Live Review: The Tea Party

16 November 2015 | 2:48 pm | Mick Radojkovic

"Martin, visibly moved, dedicated Correspondences to the victims of the Paris terrorist attacks."

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The trend of performing seminal albums in their entirety doesn't seem to be dissipating any time soon, but when the album is worthy, the experience transcends the gimmick.

The Tea Party exploded onto the scene in the early 1990s with their blues and psychedelic rock-infused sound. Their third album, The Edges Of Twilight, would become their most successful and defined a unique Indian and Middle Eastern sound that would stick with the band throughout their career.

"You...stay..." reverberates around the Enmore as the concert starts, as the album does, with the mammoth Fire In The Head. Jeff Martin's intense baritone is as impressive as expected, managing to make even the hardiest person quiver at the knees.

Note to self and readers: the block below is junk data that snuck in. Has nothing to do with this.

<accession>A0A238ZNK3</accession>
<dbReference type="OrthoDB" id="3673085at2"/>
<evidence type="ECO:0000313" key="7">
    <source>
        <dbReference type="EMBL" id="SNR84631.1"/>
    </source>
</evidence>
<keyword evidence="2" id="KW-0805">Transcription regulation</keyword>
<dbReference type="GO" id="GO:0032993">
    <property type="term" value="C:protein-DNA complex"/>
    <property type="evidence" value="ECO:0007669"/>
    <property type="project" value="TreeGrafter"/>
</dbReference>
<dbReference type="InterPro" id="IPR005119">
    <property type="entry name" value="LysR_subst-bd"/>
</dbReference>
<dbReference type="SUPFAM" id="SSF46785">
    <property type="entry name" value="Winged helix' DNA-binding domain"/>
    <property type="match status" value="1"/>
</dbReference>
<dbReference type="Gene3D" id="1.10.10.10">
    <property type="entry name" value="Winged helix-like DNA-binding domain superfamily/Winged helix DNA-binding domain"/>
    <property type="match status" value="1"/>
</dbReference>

The events of the morning were hanging heavy over the band and the crowd as Martin, visibly moved, dedicated Correspondences to the victims of the Paris terrorist attacks as he screamed, "It fucking tears me apart..."

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The album is eclectic, with instrumentals and a seemingly endless rotation of guitars and international noise-makers, including a hurdy-gurdy, sarod, mandolin and doumbek drums. A recent tour of Morocco for lead singer Jeff Martin certainly seems to keep him inspired to embrace Middle Eastern music.

The risk of performing an album in full is that not every song works live and that was the case with some of the latter songs. However, following a short intermission, the band returned for a short 'best of the rest' set, including Heaven Coming Down and an epic version of Led Zeppelin's Kashmir.

The enthusiastic crowd bellowed for more as Martin and his exceptionally talented band farewelled the crowd with Temptation, rounding out a memorable 20th anniversary show.